In the late 1950’s, we learned that Soviet Union would make a gift of a complete and fully equipped Institute of Technology to be built at Gyogon with skilled and semi-skilled Burmese workers of Public Works Brigade together with Soviet Specialists. The Soviet Union would also provide lecturers in special fields as needed. It was decided that the Faculty of Engineering would be moved to the new location and reconstituted as a separate educational facility at the same time preserving the existing engineering education format and of six years duration with high school matriculates entering the First Year. It was realized that more drawing and laboratory space was required to accommodate the large classes entering the system. So three more buildings were added to the original design and where Mechanical Engineering and Architecture Departments were located. Thus Rangoon Institute of Technology was created as a pre-eminent place of higher learning in the country. Sayagyi U Yone Mo was the first Rector of the Institute. This is where I will end my recounting of events past, sometimes vague, with the dawn of a new decade and hope that it might help those wanting to know the humble beginnings of mechanical engineering education in a place called Myanmar. All of us who taught at, studied or graduated from or otherwise associated with the Institute remember it as a special place and fondly refer to it as R.I.T.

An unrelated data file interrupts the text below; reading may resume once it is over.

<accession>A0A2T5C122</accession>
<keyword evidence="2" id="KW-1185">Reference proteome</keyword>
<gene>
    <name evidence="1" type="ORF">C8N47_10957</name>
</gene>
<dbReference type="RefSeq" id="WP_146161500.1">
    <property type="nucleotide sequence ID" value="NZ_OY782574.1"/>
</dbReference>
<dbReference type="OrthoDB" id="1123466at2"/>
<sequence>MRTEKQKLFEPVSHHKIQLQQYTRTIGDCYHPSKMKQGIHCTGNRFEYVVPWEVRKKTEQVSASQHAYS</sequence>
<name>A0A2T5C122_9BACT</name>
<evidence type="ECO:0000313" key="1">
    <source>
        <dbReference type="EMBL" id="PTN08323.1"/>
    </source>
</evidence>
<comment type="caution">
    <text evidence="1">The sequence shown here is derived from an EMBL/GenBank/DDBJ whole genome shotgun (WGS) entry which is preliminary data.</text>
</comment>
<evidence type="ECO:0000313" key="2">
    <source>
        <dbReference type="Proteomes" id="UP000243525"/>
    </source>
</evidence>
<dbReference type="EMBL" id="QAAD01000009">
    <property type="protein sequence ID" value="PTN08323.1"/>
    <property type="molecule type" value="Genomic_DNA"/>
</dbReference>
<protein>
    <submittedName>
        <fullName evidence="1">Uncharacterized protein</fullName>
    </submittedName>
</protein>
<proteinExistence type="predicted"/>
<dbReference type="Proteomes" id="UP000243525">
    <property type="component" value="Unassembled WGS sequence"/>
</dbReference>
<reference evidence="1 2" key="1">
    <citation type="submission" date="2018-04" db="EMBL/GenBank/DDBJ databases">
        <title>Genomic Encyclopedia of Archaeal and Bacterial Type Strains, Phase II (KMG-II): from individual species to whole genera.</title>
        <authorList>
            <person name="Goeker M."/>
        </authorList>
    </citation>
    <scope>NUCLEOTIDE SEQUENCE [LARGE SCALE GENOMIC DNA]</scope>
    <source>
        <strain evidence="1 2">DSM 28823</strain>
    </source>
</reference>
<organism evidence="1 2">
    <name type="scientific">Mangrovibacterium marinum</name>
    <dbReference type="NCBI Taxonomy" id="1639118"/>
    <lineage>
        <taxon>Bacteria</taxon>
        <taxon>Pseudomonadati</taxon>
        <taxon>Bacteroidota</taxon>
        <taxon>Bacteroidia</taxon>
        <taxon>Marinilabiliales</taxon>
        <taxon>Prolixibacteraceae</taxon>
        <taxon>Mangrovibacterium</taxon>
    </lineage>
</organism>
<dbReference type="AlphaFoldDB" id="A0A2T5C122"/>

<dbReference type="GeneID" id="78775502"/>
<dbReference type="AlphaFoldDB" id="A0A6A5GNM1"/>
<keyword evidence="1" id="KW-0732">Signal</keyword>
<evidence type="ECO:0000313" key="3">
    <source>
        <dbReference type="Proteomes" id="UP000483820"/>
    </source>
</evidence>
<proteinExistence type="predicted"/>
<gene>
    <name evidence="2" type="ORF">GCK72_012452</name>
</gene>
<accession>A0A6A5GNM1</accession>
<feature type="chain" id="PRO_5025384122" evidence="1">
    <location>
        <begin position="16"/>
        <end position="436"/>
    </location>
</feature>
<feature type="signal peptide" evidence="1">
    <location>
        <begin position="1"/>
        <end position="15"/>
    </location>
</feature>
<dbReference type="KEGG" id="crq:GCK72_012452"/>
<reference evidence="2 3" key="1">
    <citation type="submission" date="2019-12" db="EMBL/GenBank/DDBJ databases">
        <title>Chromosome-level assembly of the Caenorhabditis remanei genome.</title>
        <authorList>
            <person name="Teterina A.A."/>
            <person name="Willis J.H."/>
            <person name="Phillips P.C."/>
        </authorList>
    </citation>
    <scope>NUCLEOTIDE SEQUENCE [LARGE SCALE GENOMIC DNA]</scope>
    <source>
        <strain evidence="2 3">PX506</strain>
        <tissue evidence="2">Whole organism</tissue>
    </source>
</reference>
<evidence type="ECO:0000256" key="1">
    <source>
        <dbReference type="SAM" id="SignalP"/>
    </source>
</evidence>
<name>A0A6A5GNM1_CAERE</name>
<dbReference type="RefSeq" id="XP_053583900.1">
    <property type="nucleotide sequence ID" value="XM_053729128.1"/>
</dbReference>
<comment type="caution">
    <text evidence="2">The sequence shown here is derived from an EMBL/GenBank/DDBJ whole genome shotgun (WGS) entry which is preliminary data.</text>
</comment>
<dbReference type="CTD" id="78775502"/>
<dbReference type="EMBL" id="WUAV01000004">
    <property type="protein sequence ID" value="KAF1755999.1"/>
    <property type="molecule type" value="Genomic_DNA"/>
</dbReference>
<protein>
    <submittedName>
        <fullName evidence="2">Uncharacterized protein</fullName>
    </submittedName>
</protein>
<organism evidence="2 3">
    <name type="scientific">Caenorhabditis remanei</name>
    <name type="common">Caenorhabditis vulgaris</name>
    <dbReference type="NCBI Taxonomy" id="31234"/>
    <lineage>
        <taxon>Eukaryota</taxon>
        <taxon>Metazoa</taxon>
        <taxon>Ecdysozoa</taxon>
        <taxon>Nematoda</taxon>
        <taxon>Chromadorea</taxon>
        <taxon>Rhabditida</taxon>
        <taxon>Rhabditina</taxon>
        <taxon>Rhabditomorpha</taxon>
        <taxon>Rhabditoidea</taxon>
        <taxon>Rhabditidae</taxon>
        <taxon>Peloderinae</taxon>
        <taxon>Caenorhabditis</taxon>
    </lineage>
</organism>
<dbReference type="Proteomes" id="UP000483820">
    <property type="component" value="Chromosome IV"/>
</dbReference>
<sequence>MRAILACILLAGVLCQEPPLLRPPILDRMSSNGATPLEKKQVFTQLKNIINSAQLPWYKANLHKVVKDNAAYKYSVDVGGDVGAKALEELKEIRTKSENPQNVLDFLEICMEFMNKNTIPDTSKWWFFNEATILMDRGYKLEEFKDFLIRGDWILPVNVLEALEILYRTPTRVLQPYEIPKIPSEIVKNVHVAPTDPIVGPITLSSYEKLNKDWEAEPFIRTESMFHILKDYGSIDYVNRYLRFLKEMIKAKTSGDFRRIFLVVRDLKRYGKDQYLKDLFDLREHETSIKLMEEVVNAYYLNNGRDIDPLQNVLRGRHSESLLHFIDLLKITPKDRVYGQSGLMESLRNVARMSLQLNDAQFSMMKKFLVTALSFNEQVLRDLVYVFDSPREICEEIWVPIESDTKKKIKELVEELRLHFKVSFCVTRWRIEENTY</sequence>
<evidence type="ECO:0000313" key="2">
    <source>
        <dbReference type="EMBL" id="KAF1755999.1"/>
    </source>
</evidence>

Categories: Saya